A miniscule section of India, which is women like us -- liberal and emancipated -- may scoff at the idea of virginity, but we cannot disregard its pertinence in certain sub-cultures. India, after all, is not a monolithic society.
Mumbai-based author, speaker and feminist, Meghna Pant says, “If a man is chauvinist enough to think that a woman’s character is tied to her hymen and a woman is foolish enough to marry him, then they both deserve products like the I-Virgin.”
But are products like I-Virgin regressive? Yes. Is it abhorrent? Yes. Does it diminish a woman’s sexuality? Yes. But does it give women the agency and right to rig a system that is so unfairly stacked against them? Yes. Does it find a way around patriarchy for the millions of women for whom misogyny is a reality and not a choice? A resounding, Yes.
Pant narrates an incident when in college she heard of a classmate who was ‘saving’ herself for marriage. Yet, every week she would have a new boyfriend, with whom she would do everything, except vaginal penetration. She was the most sexually active person that Pant had ever known.
A couple of years later her parents selected a man from her community whom she had to marry, and she told him that she was a virgin. Technically, she was. Thanks to her one truthful lie, they all lived happily ever after. Was she morally wrong or right? Who are we to say?
Virginity is a societal construct and like everything else in India it can be managed. All a woman has to do is to be smart about it. So, go on, sleep with a hundred men and if you find yourself on the wrong side of patriarchy, know that help is at hand.
A product called “I-Virgin -- Blood for the First Night” (that’s exactly what it is called) was available on Amazon. It was available in the form of a capsule or a suppository, which mimics a hymen and a blood-like substance. It has now been taken off by Amazon.
Kiran Manral, author and editor of She the People says, “When we seem to be going back into the distant past in every other way, it might seem appropriate that even this aspect of female bodily agency seems to be going back into the past, where patriarchy-determined female virginity is desirable because of the need to ensure knowledge of paternity of offspring.”
Doctors say that there is no documented evidence which suggests the safety profile of the product. But it is non-invasive, which means no surgery is involved.
Dr Madhushree Vijaykumar, consultant obstetrics and gynaecologist at Motherhood Hospitals, Bangalore says, “These capsules are made up of natural substance. There are no chemicals involved and there are no side effects. They just mimic or fake virginity. We don’t have any scientific evidence on its usage and long-term effect.” Apparently, these capsules have to be taken as one to three doses, maximum.
“In India, we still have people, where they have a notion around rupture of hymen. They think the first intercourse should always have a blood clot or bleeding. But honestly, all women who have their first intercourse, aren’t necessarily supposed to bleed,” adds Vijaykumar.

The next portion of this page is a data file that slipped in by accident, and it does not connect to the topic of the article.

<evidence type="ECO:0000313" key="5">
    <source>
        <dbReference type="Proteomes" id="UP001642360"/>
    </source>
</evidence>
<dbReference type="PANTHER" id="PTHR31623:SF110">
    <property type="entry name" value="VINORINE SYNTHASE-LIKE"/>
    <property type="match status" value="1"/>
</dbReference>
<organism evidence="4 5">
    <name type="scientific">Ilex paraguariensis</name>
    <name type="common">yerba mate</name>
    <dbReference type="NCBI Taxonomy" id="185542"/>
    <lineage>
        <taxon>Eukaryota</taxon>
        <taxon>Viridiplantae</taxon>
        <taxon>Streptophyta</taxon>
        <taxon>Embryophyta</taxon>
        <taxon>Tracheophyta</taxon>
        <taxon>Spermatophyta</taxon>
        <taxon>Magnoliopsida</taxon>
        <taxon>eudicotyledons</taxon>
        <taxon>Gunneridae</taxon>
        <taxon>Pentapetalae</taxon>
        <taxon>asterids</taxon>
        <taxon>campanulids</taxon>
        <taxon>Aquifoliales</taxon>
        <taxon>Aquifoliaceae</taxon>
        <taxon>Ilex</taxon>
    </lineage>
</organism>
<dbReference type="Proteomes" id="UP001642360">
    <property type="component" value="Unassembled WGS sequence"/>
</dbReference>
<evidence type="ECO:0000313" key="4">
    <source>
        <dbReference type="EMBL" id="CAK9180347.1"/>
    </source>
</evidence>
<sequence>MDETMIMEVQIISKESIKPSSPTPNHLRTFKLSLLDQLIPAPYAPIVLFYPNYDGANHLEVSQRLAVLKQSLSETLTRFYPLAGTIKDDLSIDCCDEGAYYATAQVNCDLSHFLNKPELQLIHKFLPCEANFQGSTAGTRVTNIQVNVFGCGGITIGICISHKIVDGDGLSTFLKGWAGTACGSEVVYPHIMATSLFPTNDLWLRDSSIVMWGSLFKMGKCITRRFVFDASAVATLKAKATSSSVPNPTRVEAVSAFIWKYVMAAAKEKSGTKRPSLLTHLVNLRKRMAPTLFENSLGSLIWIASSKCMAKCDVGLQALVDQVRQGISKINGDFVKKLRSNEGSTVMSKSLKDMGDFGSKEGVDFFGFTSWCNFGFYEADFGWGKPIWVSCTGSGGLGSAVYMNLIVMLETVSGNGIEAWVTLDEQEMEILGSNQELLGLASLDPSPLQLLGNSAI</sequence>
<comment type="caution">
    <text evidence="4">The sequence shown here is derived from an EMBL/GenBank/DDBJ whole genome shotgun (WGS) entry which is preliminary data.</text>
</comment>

The I-Virgin capsule, once inserted into the vagina, dissolves under the influence of body heat and vaginal moisture to create a membrane or a fake hymen. This membrane has been designed to simulate the release of blood during intercourse.
Vijaykumar states, “This is a non-doctoral prescription. We don’t advocate its use because this is not medicinal.” She explains that 13 to15 per cent of girls don’t have hymen from birth. Often, the absence of hymen runs in the family. “We still don’t know the reason for its existence.”
Additionally, there are other ways to rupture a hymen, apart from sexual intercourse. These include: extreme sports like gymnastics, horse riding and cycling or adventure sports like running, sprinting and stretch exercises. Even masturbating may rupture it, including use of vibrators. Any sort of jerk or injury in the vaginal area might do the same. Moreover, it isn't essential that a ruptured hymen will bleed during the first intercourse.
It’s high time we put ancient concepts of female virginity to rest. Isn’t it important that women need to start focusing on their desires and fulfilment.
Manral says, “It is really sad that most women don't even experience an orgasm regularly and most think of it as a bonus. Women need to start thinking of an orgasm as non-negotiable, to learn what gives them pleasure rather than what gives their partner pleasure.” If they are satisfied and eager for sex, she adds, that is a bonus for their partners, male or female.
Women’s ‘virginity’or ‘purity’, as termed by patriarchy is still very much prevalent. Hymenoplasty is a thriving business in cities as well as villages. Feminist writer, Paromita Bardoloi says, “It’s a wrong to say that it’s only men who decide about women’s bodies. It’s the feudal mindset where a woman is supposed to ‘belong’ to a man – a father, a husband or a son.”
This system is equally perpetuated by women. They are so conditioned in patriarchy that many of them find their self-worth only in the patriarchal notion of purity. Unless we treat a woman as an individual from her birth, the notion of ‘purity’ will keep raising its ugly head.
Bardoloi says many young women don’t put up photos on social media with a male friend because that might ruin their prospect of finding a “good guy”. A woman is supposed to know nothing about life or sex, so that her husband can groom her to be the way he and his family wants.
“This is the undercurrent that still runs,” adds Bardoloi. “We just put beautiful covers of love, respect, dignity and honour over it. No one wants to address the elephant in the room, which is women’s ownership of her body. And that includes her vagina.”